In mid-February Environment America released the results of a study of how much solar energy capacity big-box stores in the United States could put on their roofs. For Texas, it’s 5,574 MW–enough to meet the electricity needs of 668,000 households (national average).
Solar energy jobs in Texas increased to more than 7,000 in 2015
In early February The Solar Foundation released its annual State Solar Jobs Census, which includes Texas among its fourteen unique state solar job reports. In 2015 the number of solar jobs in the state increased to more than 7,030, the sixth most in the country. The Texas-specific report in the census also names the top ten counties in the state and includes additional interesting information.
Texas gets “F” grade on net-metering policies for solar power and more
An article in the San Antonio Express News in late January reported that the Interstate Renewable Energy Council and Vote Solar gave Texas an “F” grade on net metering policies for solar energy, and a “D” grade for its interconnection policies, which govern how consumers “plug” their own solar panels into the grid.
Fort Hood breaks ground on 15.4 MW solar facility
In late January the U.S. Army announced that ground was being broken on a 15.4 MW solar array on the grounds of Fort Hood, near Killeen, Texas. Also imminent is construction of a 50.4 MW wind farm near Lubbock that will supply all its generation to Fort Hood. These two projects, combined with rooftop solar panels already operating on new buildings at the fort, will mean that Fort Hood will receive 40% of its electricity from renewable sources.
Cameron and Willacy Counties adopt PACE programs
County commissioners in two counties in the Lower Rio Grande Valley–Cameron and Willacy–adopted PACE (property-assessed clean energy) programs in mid-January. A PACE program allows commercial property owners to take out a loan for solar energy installations or energy- or water-efficiency upgrades and pay off the loan through annual, specific additions to the property tax bill. (For more information, see a short video explaining PACE.) Both counties approved the “PACE-in-a-Box” model ordinance being adopted by local governments in Texas. The next step is for each county to identify and contract with a program administrator.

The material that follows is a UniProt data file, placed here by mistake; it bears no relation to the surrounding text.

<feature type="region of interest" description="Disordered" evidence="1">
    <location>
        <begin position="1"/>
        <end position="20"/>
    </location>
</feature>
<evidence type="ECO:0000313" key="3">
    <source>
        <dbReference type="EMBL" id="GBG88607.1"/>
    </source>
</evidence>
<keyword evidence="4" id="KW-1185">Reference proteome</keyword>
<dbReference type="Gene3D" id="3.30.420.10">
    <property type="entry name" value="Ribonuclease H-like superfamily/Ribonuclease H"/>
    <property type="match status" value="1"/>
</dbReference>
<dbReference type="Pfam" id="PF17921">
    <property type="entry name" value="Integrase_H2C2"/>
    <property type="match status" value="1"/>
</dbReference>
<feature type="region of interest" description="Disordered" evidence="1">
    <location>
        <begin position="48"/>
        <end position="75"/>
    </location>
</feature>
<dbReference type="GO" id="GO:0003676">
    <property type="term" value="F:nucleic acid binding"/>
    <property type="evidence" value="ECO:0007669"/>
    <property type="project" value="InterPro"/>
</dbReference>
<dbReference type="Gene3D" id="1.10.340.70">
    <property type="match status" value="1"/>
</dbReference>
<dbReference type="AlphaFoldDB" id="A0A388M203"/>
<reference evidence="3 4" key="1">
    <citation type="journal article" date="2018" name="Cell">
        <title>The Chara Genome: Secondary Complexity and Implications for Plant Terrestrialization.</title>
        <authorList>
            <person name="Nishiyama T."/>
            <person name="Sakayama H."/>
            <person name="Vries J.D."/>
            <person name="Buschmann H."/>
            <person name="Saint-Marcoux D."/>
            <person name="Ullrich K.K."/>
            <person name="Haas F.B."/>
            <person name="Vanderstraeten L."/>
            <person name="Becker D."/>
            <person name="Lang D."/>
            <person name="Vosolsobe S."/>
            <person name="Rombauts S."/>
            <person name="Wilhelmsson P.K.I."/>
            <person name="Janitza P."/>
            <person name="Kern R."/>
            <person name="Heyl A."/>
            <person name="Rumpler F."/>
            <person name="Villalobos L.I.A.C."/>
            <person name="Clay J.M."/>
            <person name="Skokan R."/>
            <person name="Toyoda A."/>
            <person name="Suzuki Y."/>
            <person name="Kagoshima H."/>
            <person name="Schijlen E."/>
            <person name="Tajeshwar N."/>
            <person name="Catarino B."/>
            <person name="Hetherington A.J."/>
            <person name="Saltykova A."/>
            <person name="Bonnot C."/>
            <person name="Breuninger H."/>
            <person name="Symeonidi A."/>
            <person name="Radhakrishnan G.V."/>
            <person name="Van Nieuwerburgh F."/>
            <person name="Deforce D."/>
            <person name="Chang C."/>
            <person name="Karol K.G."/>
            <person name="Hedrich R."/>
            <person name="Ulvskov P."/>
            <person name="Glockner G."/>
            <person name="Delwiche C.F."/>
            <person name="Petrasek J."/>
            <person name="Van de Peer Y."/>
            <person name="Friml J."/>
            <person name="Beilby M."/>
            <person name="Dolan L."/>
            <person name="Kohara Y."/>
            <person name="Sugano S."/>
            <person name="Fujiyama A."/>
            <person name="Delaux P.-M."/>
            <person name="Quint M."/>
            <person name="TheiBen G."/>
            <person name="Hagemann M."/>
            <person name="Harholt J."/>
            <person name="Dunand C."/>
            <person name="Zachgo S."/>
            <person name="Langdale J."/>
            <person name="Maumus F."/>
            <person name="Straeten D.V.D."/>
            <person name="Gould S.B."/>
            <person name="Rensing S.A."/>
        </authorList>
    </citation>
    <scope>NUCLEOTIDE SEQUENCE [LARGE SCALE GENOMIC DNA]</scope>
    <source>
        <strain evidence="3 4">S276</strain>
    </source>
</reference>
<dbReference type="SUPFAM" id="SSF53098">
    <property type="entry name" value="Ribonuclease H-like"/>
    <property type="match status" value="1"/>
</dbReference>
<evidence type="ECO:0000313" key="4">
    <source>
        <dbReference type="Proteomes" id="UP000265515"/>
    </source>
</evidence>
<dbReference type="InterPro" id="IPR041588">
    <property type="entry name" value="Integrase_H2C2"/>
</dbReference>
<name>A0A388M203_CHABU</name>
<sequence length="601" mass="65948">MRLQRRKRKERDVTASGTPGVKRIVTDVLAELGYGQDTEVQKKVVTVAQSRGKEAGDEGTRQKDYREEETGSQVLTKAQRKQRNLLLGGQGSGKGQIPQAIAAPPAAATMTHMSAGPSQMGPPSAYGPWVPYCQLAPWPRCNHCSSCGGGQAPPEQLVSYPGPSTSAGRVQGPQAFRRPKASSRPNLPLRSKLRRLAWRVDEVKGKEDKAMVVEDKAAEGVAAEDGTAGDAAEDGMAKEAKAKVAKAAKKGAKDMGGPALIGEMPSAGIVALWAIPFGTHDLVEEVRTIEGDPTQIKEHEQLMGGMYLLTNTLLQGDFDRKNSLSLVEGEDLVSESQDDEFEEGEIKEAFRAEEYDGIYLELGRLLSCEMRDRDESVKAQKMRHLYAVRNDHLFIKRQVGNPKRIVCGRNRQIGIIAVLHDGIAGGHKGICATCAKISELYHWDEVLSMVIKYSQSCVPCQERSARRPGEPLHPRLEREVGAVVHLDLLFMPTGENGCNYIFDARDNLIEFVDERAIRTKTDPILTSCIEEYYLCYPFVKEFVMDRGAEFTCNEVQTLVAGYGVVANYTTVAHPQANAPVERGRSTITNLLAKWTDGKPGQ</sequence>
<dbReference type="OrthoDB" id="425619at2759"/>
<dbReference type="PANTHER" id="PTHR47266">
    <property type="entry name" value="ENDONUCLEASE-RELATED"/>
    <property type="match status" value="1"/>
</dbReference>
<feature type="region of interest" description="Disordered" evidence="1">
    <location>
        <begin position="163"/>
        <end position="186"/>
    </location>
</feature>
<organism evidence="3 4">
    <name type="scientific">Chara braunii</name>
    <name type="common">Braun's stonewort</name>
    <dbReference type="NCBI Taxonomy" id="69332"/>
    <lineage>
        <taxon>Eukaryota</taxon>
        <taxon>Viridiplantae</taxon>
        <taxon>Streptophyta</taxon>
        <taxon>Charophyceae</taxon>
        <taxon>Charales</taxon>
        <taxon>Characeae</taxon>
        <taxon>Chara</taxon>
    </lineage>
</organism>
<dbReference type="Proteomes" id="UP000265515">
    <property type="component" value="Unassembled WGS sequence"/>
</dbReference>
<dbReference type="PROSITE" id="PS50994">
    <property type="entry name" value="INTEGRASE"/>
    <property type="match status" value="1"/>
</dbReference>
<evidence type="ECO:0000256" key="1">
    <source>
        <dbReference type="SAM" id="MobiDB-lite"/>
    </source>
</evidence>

“Solarize Houston” group formed
In January 2016 several solar energy advocates in Texas’ largest city, led by the Houston Renewable Energy Group, formed Solarize Houston. A “solarize” effort solicits interest from householders or owners of business property in a community who wish to get solar panels installed, and then as a group requests bids from installers. The hope is to elicit discounts for volume purchases. This approach has been successful in Plano and other cities in the nation.
Solar energy expected to grow six-fold in Texas in 2016
An article in the Dallas Morning News in early January 2016 reported that ERCOT (the Electricity Reliability Council of Texas) expects the total capacity of solar energy generation facilities to increase six-fold in 2016. The forecast is based on agreements that have already been signed. Most of that total capacity will come from large, utility-scale plants, but the article also quotes us (the Texas Solar Energy Society) in estimating that there are also more than 17,000 small solar installations on residential and commercial property around the state.
The Rocky Mountain Institute (RMI) released its latest numbers in December for 2018 corporate solar procurement in the United States, as per pv magazine. This is part of a boom in renewable energy procurement overall, with the 2018 capacity of 6.43 GW (wind and solar) double that of the next-biggest year, 2015. Facebook leads the pack, followed by AT&T, ExxonMobil, Walmart, Microsoft, and Apple.
In their December U.S. Solar Market Insight report, Wood Mackenzie and the Solar Energy Industries Association highlights the impact of tariffs imposed in January. Utility Dive notes that a large part of the U.S. solar project pipeline remains on hold. While a loss of project volume is significant and can translate to fewer jobs and less money into the economy, projects are just being delayed, not cancelled.